9781108866941 (ebook) 9781108496339 (hardback) 9781108791960 (paperback)
Using detailed case studies of the relevant US states, Herbert Kritzer provides an unprecedented examination of the process and politics of how states select and retain judges. The book is organized around the competing goals of politics and professionalism, namely whether the focus in choosing judges should be on future judicial decisions (court outputs) or on the court processes by which those decisions are reached. Or, in considering who should be a judge, whether the emphasis should be on political credentials or on professional credentials. One important finding is that political concerns have surpassed professionalism concerns since 2000. Another is that voters have been more supportive of professionalism in selecting appellate judges than trial judges. Judicial Selection in the States should be read by anyone seeking a deep understanding of the complex interplay between politics and the judiciary at the state level in the United States.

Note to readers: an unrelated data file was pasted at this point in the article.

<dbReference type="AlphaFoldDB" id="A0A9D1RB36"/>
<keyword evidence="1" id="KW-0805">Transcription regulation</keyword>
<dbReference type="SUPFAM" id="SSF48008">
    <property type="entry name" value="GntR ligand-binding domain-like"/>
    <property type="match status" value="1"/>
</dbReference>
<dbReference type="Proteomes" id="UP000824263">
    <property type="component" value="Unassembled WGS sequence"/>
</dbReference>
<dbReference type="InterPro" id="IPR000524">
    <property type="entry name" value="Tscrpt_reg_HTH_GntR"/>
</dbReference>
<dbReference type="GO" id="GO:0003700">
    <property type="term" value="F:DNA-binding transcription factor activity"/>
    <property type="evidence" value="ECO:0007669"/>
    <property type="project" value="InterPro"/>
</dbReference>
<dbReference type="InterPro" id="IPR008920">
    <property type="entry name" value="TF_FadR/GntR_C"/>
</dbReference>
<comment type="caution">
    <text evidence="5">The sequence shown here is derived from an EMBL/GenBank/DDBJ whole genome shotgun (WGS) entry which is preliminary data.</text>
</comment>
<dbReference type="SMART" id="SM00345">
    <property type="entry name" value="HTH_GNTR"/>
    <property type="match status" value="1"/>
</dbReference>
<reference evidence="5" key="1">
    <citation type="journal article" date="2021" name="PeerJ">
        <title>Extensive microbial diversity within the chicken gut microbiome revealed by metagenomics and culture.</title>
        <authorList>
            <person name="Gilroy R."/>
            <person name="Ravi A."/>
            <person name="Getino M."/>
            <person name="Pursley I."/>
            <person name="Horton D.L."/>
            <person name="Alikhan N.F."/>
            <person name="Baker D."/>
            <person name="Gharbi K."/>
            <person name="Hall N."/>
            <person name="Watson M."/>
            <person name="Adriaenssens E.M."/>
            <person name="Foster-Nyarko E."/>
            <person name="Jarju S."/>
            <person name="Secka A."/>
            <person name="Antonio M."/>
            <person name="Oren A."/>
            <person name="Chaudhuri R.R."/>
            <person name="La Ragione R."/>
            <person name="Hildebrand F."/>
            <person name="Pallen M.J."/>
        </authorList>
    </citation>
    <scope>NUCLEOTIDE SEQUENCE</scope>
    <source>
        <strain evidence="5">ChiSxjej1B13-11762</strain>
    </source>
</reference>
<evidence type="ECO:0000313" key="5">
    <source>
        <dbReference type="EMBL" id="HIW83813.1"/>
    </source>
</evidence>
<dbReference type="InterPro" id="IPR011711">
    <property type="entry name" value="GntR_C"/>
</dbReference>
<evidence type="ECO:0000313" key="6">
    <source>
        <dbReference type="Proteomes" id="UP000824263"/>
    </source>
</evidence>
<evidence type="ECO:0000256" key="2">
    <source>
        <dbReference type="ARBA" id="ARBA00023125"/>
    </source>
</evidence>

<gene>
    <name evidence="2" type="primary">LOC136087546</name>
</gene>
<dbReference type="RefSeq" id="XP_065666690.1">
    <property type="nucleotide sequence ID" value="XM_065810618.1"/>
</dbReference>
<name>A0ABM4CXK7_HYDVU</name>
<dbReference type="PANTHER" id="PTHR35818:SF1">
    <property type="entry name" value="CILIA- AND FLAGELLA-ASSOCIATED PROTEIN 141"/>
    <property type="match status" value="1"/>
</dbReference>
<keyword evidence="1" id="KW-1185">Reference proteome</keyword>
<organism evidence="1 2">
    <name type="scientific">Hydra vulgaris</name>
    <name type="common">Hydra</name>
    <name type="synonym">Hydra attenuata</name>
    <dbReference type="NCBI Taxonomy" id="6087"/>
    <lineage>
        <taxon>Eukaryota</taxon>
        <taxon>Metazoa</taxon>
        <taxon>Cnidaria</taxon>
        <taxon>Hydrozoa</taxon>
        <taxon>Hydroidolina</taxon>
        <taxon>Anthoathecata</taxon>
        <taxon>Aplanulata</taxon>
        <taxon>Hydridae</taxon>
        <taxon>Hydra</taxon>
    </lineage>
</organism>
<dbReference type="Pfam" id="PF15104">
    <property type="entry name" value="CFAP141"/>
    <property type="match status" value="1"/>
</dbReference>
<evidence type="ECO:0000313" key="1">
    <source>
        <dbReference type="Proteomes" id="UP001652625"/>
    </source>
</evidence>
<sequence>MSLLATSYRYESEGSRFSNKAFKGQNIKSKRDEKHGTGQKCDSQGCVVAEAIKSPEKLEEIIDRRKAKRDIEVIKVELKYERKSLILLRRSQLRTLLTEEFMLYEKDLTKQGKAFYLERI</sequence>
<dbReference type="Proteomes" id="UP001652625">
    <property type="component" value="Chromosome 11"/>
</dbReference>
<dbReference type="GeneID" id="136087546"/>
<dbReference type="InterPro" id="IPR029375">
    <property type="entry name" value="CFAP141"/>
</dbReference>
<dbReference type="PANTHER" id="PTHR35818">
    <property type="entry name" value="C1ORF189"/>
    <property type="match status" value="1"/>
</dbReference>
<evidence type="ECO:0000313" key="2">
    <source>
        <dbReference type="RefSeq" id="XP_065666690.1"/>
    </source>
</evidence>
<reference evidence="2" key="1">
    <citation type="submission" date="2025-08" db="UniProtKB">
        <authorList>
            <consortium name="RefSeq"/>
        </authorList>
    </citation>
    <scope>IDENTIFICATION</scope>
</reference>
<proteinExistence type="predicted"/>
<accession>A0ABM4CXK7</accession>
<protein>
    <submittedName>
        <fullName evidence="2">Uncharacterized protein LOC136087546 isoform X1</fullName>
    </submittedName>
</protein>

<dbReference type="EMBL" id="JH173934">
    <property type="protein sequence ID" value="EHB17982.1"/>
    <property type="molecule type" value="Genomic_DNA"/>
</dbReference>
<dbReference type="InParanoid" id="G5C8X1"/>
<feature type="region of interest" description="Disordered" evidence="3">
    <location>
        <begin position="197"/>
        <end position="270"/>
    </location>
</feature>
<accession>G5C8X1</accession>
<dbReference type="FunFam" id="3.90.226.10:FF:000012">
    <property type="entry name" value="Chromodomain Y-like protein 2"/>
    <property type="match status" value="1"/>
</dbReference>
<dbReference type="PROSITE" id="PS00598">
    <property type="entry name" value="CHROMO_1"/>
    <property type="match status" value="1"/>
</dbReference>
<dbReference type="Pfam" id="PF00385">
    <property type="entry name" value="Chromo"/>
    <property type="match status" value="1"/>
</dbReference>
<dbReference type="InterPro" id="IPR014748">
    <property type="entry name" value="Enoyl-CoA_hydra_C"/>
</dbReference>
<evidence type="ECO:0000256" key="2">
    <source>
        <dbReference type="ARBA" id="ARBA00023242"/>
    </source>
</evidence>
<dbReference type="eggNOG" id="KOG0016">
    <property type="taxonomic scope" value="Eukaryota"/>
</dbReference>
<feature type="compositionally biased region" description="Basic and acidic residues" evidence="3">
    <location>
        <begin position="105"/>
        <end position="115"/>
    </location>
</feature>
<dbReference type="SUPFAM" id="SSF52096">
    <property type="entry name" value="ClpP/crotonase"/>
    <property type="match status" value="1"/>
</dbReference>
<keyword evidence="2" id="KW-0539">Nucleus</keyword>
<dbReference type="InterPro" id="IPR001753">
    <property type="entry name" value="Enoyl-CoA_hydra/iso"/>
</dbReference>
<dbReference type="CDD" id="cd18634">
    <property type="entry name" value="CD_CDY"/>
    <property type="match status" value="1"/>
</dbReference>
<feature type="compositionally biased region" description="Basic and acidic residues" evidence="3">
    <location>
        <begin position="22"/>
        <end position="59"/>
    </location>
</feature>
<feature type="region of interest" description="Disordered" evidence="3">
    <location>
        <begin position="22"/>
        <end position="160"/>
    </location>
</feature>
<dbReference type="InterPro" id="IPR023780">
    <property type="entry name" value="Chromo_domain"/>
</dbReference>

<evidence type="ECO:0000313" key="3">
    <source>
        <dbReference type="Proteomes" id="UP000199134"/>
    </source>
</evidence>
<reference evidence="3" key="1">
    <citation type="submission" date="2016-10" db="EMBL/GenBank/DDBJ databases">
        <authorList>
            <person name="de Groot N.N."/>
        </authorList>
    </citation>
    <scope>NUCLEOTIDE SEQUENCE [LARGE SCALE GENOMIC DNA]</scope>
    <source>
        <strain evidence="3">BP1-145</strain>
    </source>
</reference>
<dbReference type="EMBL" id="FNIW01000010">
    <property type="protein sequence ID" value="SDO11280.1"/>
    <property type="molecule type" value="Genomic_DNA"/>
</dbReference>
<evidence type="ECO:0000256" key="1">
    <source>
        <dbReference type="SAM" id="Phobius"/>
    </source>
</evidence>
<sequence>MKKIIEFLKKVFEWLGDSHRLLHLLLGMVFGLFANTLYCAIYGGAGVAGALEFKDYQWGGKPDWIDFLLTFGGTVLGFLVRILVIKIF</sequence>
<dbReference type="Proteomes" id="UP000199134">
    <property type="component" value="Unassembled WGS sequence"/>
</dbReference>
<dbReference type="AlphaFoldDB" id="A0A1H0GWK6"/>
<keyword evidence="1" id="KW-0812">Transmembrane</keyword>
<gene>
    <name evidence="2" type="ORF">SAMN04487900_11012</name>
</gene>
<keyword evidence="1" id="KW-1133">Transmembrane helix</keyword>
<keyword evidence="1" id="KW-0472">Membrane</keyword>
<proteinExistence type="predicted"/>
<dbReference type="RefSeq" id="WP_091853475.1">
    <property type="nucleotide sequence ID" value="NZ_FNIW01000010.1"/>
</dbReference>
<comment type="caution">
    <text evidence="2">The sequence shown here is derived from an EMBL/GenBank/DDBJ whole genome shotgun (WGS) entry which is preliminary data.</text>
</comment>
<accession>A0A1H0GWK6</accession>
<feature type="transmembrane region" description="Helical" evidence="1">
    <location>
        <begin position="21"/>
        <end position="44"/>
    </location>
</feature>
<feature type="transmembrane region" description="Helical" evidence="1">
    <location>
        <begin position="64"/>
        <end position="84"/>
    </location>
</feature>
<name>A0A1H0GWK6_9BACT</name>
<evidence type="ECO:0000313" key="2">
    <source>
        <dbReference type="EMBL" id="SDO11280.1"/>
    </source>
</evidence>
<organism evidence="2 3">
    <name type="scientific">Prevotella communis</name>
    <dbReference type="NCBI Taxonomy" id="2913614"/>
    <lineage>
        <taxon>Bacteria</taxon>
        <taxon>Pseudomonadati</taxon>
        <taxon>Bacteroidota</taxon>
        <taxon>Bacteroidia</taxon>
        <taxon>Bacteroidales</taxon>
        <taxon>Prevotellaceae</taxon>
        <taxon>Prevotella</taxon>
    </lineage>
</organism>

Title from publisher's bibliographic system (viewed on 08 Apr 2020).
Formatted Contents Note
Introduction : The Challenges of Judicial Selection and Retention in the States North Carolina : Partisanship in the Extreme Arkansas : Third Time Was the Charm West Virginia : Change and Chaos Tennessee : Unconstraining the Governor's Choice of Appellate Judges Georgia : Nonpartisan Elections as Part of Court Modernization Mississippi : A Complex of Factors Utah : The Two Step New Mexico : Finding Its Own Unique Approach Connecticut, Rhode Island, and South Carolina : Adding "Merit" to Nonelective Systems Florida and South Dakota : Unsuccessful Efforts to Extend the Missouri Plan Nevada and Ohio : Voters Say No to the Missouri Plan Minnesota, Pennsylvania, Texas, and New Hampshire : Talk, Talk, Talk, But No Results Missouri, Kansas, and Oklahoma : Unsuccessful Efforts to End "Merit" Nominating Commissions Conclusion : What Do We Want in Our Judges?